Son’s Organ Donation Gives Mom Wakeup Call

Daniel Hoover’s mother did not know he was a donor until doctors asked about his organs.Daniel was engaged to be married and preparing to start a new job — “he had his whole life ahead of him,” his mother said.

“Maybe it was to get my attention or to save my life,” his mother, Deborah Hoover, 48, of Hallsville, said.Her story is one of many filled with grief, gratitude and generosity, brought together at the Celebration of Giving and Living event, sponsored by the nonprofit Southwest Transplant Alliance, Saturday afternoon at the Rose Garden Center.

Southwest Transplant Alliance exists to save and improve lives by providing organs and tissues for transplantation. The alliance is the official link between people needing an organ to survive and people with the potential to save lives by becoming donors, according to its website.In July 2003, Daniel, 21, was moving new furniture to a woman’s home. Suddenly, he fell to his knees in cardiac arrest. He had suffered a massive aneurism in a main brain artery.

The homeowner happened to be a nurse who gave Daniel CPR for 45 minutes while the ambulance arrived, Ms. Hoover said.Later that day, doctors at Good Shepard Hospital in Longview told Ms. Hoover there was no chance of survival and asked about her son’s organs.

“It never crossed my mind; I didn’t even know Daniel already made the decision,” Ms. Hoover said. “I didn’t even want to deal with it.”

While the hospital experience was excruciatingly difficult, “after it was all said and done, I was proud of him,” Ms. Hoover said.At the funeral, there was no difference in Daniel’s appearance.

“He was laying there in the casket with his eyes closed,” she said; however, doctors had removed Daniel’s big brown eyes.

Before Daniel’s death, she had been a methamphetamine addict. She said Daniel’s death was a wakeup call. These days, she is drug-free and working a full-time job.

She said Daniel would be proud of her, too.

A man who had liver cancer is alive today because of Daniel. Another young man, about Daniel’s age, is alive because of Daniel’s kidneys.

Ms. Hoover received a letter with a long list of people saved because of her son. She cannot remember many of the names or situations. She said she prefers not to meet Daniel’s recipients.

“I feel like they have their lives, let them have their lives,” she said. “I know my son has a big part in it.”

According to the transplant alliance, as of March 1, 1,784 Texans were awaiting liver transplants and 8,139 Texans await kidney transplants.

As of March 16, 1,500,000 Texans were registered organ donors, according to information from the transplant alliance.

For Amber McCullough, another visitor to the transplant alliance event Saturday, meeting her husband’s organ recipients is a powerful experience that helps with the grieving process.

“On June 15, 2009, one life was lost, which saved four,” she said.

When Justin, 22, died, Mrs. McCullough said she had no trouble with the decision to donate her husband’s organs.

His organs have helped people more than twice his age, including a 51-year-old man who received a liver donation, a 65-year-old man who received Justin’s right kidney, and a 45-year-old man who received Justin’s left kidney and pancreas.

“I know that’s what he would have wanted,” Mrs. McCullough said.
She met the recipient of her husband’s heart for the first time Saturday.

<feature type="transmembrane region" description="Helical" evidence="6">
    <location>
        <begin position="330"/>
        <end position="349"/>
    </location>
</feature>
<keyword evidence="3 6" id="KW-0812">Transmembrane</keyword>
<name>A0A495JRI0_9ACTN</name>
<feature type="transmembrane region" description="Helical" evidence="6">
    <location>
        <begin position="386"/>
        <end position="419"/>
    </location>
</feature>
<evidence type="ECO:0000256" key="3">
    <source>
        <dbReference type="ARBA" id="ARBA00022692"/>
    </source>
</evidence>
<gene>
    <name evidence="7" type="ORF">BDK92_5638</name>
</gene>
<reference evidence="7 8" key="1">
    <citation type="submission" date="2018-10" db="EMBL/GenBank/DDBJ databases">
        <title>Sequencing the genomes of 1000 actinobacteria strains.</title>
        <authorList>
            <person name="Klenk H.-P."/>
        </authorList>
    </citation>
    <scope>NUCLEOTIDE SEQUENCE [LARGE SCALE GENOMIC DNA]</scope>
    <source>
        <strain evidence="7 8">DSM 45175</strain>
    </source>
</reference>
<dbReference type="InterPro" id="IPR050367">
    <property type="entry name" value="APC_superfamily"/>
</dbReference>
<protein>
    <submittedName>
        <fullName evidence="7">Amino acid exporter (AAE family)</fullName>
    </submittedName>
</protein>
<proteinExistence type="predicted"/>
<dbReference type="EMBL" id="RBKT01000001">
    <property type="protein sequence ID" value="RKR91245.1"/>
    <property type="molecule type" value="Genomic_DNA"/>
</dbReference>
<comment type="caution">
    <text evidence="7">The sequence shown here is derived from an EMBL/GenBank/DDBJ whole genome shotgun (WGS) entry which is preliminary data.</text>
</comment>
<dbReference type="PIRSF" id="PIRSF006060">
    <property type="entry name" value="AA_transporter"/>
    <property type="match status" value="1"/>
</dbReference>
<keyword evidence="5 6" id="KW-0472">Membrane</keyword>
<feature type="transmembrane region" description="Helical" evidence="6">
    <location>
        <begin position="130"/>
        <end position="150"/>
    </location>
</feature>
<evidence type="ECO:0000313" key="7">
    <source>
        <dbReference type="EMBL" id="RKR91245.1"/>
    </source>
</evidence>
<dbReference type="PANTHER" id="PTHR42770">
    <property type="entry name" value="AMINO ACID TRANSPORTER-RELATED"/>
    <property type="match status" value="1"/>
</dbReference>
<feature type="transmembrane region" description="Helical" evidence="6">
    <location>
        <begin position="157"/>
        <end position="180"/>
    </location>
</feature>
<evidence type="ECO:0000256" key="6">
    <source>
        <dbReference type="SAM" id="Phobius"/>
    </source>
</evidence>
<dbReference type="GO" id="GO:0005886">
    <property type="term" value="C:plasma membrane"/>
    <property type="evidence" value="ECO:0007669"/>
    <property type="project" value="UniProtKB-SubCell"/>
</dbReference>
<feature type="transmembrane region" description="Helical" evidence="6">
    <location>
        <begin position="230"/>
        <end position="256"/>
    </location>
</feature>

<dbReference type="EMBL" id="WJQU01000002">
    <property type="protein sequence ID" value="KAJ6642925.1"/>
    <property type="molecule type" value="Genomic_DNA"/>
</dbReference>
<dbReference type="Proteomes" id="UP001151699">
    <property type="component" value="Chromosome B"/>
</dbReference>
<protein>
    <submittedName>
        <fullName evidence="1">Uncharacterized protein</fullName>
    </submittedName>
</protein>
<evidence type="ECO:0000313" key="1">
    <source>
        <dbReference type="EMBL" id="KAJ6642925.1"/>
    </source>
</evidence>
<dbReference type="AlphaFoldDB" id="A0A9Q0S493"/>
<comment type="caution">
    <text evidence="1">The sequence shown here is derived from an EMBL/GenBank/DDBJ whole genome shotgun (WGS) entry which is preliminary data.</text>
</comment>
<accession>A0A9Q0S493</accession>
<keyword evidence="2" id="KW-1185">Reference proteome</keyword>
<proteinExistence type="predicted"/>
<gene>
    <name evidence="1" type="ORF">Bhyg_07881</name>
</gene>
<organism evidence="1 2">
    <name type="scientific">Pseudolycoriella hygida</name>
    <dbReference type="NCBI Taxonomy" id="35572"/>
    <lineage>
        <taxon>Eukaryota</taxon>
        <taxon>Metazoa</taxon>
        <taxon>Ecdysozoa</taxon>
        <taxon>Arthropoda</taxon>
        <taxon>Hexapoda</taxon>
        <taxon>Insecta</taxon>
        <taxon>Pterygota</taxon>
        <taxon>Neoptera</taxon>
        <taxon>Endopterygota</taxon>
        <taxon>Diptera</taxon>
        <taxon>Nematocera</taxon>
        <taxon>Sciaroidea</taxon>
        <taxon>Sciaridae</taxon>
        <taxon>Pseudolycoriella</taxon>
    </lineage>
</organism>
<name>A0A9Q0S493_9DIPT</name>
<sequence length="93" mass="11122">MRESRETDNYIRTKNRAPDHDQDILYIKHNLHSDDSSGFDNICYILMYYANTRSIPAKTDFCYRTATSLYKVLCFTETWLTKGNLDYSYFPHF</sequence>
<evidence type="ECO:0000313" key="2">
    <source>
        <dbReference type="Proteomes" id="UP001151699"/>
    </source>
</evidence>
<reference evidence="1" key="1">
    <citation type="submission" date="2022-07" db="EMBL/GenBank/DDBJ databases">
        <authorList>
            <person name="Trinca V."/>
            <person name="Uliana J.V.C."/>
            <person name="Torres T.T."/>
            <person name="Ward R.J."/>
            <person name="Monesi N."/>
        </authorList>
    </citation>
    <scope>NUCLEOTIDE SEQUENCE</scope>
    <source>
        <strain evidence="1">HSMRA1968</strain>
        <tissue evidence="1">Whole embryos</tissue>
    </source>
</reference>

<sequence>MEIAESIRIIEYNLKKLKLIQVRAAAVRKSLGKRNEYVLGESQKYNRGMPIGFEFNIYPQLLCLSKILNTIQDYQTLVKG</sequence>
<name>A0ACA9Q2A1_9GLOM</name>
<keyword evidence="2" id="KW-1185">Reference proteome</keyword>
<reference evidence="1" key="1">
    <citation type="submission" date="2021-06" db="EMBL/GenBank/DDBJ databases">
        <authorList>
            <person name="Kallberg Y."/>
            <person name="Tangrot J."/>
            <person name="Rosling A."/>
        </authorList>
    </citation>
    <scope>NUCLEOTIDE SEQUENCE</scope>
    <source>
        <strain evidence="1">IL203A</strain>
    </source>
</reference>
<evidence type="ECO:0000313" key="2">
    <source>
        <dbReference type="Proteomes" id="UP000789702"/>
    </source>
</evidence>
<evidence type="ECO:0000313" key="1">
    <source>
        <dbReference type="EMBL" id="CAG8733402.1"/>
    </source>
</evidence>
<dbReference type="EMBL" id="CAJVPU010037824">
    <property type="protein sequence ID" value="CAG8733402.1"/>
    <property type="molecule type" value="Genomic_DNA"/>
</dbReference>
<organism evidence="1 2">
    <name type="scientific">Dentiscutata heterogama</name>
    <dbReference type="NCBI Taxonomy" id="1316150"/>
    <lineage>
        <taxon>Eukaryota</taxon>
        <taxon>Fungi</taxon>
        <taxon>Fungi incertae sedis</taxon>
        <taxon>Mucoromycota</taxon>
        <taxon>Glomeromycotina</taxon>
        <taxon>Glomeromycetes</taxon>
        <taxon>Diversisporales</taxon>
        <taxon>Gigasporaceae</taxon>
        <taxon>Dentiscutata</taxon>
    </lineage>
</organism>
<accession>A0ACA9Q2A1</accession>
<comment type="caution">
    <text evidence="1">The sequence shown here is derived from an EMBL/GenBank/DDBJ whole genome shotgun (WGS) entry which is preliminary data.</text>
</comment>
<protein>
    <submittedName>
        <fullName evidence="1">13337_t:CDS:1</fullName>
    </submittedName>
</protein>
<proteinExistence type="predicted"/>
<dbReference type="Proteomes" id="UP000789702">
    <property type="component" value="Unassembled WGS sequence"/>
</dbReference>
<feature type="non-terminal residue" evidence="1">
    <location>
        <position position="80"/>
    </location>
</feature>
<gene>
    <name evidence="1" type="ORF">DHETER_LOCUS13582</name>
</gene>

That recipient, Shebra Collins, 52, of Fort Worth, summed up the event with a Bible verse from John 15:13: “One can show no greater regard for those dear to him than to give his life for them.”

In 2008, after living nearly a year with Lupus, doctors said they had done all they could do. She soon started a screening process for a heart transplant and, as if it were a miracle, she was free of the disease. However, she was left with its debilitating effects.

“Though we preach love, I’ve experienced love in a way that is overwhelming and wonderful,” Mrs. Collins said. “… I’m so happy that I’m living a brand new kind of life.”

She said the transplant alliance event is “bittersweet.”

“Loving people, giving people, whose hearts are as big as the world … your loved ones are still fulfilling a life of virtue and joy,” she said.


Published April 17
Tyler Morning Telegraph

 

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Melissa Crowe

I’m Melissa, an adventure-seeking, budget-crunching, internet-loving journalist. Along with covering local government at Victoria Advocate, I write a weekly music column for Get Out and freelance for University of Houston-Victoria in my spare time. In this year’s Texas Associated Press Managing Editors awards, I won first place for star breaking news report of the year, first star online package of the year, first community service and first deadline writing. I also won third place for team effort, honorable mention for freedom of information, and honorable mention for star investigative report of the year. I also took first place for best breaking news story in the Local Media Association Editorial Contest, a national contest. Last year, I won second in the TAPME contest for star online package, third for star breaking news report and honorable mentions for star investigative report and team effort. The Local Media Association awarded me with an honorable mention for best breaking news story. I grew up in rural northern Texas and graduated from the University of North Texas. After working for a family-owned paper in the eastern corner of the state, I took an opportunity to move south. When I’m not filing FOIA requests, I enjoy spicy Bloody Marys, kayaking the Guadalupe River and exploring South Texas. Would you like to hire me to write or edit something? Or ask me a question? Or send me a link to a funny GIF? Email me!

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